Support independent, student-run journalism.

Your support helps give staff members from all backgrounds the opportunity to conduct meaningful reporting on important issues at Stanford. All contributions are tax-deductible.

Remote Nomad: The Browncoats of Penzance

Courtesy of Brian and Tina Lee

Courtesy of Brian and Tina Lee

What is it about TV shows that inspire such mad devotion? Sure, fandoms arise to support stellar movies, but they never seem to match the intensity that some TV shows manage to draw in. Something about the continuous, serial nature of a TV show just lends itself well to causing obsession in a way that isn’t really seen that much elsewhere (although book series can certainly cause a similarly widespread fixation).

 

You can’t really talk about devoted groups of fans without talking about the Browncoats, the dedicated group of followers who fell in love with Joss Whedon’s “Firefly” as soon as it aired. The space western (I swear, it’s better than it might sound) may have gotten cancelled with only 14 episodes produced, but that did not by any means temper the fans’ enthusiasm. It’s hard to talk about what makes “Firefly” so special without repeating what hundreds of fans and critics have said before, but the show has a unique aesthetic and a well-written case of flawed, but relatable characters that gave the crew of the ship Serenity a real sense of family.

 

It took a few years after the series’ cancellation, but the Browncoats’ devotion has led to more than a few fan sequels, a tabletop RPG, a series of comics and a canonical sequel in the form of the movie “Serenity.” Now the Stanford Savoyards, a student-run theater company that exclusively performs Gilbert and Sullivan shows, has decided to bring the ‘verse to life in a unique way–by setting “The Pirates of Penzance” in the “Firefly” universe.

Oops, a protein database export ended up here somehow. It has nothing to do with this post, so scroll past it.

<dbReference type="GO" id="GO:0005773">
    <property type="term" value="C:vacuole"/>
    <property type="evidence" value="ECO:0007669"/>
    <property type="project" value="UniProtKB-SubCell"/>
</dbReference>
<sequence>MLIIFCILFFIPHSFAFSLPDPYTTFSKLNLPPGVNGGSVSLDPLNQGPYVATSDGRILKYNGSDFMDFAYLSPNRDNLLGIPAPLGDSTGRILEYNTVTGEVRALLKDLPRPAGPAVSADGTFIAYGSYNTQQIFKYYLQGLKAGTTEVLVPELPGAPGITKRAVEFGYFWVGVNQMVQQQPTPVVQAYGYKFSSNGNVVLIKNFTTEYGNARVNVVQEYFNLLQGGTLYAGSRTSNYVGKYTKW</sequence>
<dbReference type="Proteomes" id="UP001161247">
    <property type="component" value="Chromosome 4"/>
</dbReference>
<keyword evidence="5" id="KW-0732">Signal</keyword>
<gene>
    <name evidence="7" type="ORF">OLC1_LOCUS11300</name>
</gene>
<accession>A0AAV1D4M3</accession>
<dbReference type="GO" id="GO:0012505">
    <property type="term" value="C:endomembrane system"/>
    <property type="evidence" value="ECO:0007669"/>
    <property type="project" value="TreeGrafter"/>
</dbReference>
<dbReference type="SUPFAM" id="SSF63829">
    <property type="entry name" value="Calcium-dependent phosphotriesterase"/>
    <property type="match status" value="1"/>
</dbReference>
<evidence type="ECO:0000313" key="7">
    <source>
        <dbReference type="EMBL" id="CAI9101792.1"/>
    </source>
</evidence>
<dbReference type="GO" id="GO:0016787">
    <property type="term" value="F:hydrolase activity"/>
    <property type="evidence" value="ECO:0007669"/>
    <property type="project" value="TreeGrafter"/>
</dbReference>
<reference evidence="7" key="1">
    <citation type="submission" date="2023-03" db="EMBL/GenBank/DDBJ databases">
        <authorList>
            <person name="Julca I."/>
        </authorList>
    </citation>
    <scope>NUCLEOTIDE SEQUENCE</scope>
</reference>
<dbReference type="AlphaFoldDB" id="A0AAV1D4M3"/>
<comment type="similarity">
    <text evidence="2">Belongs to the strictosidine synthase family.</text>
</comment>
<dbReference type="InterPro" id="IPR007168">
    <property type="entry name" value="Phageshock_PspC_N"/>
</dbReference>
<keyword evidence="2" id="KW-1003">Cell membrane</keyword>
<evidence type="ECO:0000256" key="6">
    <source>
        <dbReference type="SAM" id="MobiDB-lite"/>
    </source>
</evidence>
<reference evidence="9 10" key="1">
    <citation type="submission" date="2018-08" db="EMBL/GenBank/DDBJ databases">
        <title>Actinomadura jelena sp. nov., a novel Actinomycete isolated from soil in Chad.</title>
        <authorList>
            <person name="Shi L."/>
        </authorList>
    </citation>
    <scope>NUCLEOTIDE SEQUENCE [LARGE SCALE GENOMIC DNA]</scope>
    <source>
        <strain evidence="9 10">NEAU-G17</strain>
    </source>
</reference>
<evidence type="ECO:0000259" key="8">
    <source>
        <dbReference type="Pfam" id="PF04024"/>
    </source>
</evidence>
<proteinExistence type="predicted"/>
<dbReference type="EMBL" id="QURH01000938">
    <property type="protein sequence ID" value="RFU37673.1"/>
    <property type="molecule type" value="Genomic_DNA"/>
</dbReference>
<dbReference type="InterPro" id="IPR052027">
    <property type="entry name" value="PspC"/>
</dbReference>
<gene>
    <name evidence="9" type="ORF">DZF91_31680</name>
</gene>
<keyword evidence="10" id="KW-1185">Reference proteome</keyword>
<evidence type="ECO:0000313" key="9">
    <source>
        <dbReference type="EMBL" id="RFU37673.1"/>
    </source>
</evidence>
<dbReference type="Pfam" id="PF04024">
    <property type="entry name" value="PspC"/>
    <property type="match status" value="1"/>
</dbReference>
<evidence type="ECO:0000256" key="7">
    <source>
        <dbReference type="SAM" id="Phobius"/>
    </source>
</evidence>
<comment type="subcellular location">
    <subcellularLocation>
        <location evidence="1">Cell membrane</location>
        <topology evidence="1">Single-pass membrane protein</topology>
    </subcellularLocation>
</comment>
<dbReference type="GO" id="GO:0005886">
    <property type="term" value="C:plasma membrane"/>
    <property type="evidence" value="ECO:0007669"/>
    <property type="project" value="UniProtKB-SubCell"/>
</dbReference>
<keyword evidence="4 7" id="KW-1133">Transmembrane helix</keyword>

Courtesy of Brian and Tina Lee

Most of the “Firefly” flavor is in the costumes and the set dressing, which I unfortunately didn’t get to see, but it’s still easy to see how well the two universes mesh together. The crew of “Serenity” was morally ambiguous; they were pirates for sure, but they worked against the oppressive Alliance and took care to make amends when they hurt innocent bystanders. Likewise, the pirates don’t attack ships weaker than they are, and they spare anyone who says they’re an orphan. And while the character analogues fall apart somewhat in the specifics (Zoe would never fall for Simon), it’s easy to see how the Pirate King and Captain Mal are, at their core, similar characters.

 

In a weird way, pairing “The Pirates of Penzance” with “Firefly” recaptures a lot of what I thought “Serenity” missed out on. “Firefly” was a very personal show about the unlikely family that came about in the spaceship “Serenity”; it was about fighting unlikely odds and barely scraping by in time for the next fight. “Serenity” was all about being Big Damn Heroes and taking a stand against the evil empire; not necessarily a bad plot, and outside of a few key moments, most of that sense of family, what I really loved about the show, was lost. The story of “Pirates” is far closer to the warm, comfortable feeling of “Firefly” than the epic scope of “Serenity”, even if it does veer off in a much sillier direction at times.

 

It’s really nice to see the crew of “Serenity” back in action, even if it’s in such an indirect way. I rarely need an excuse to revisit the ‘verse, but it’s nice every once in a while to have a reminder. Its brevity tends to anger any fan (don’t even think about mentioning Fox around most Browncoats), but at least in its brevity it never suffers the fate of TV shows that last long beyond their expiration date; there’s rarely a moment of “Firefly” that isn’t worth watching.

 

While you're here...

We're a student-run organization committed to providing hands-on experience in journalism, digital media and business for the next generation of reporters.
Your support makes a difference in helping give staff members from all backgrounds the opportunity to develop important professional skills and conduct meaningful reporting. All contributions are tax-deductible.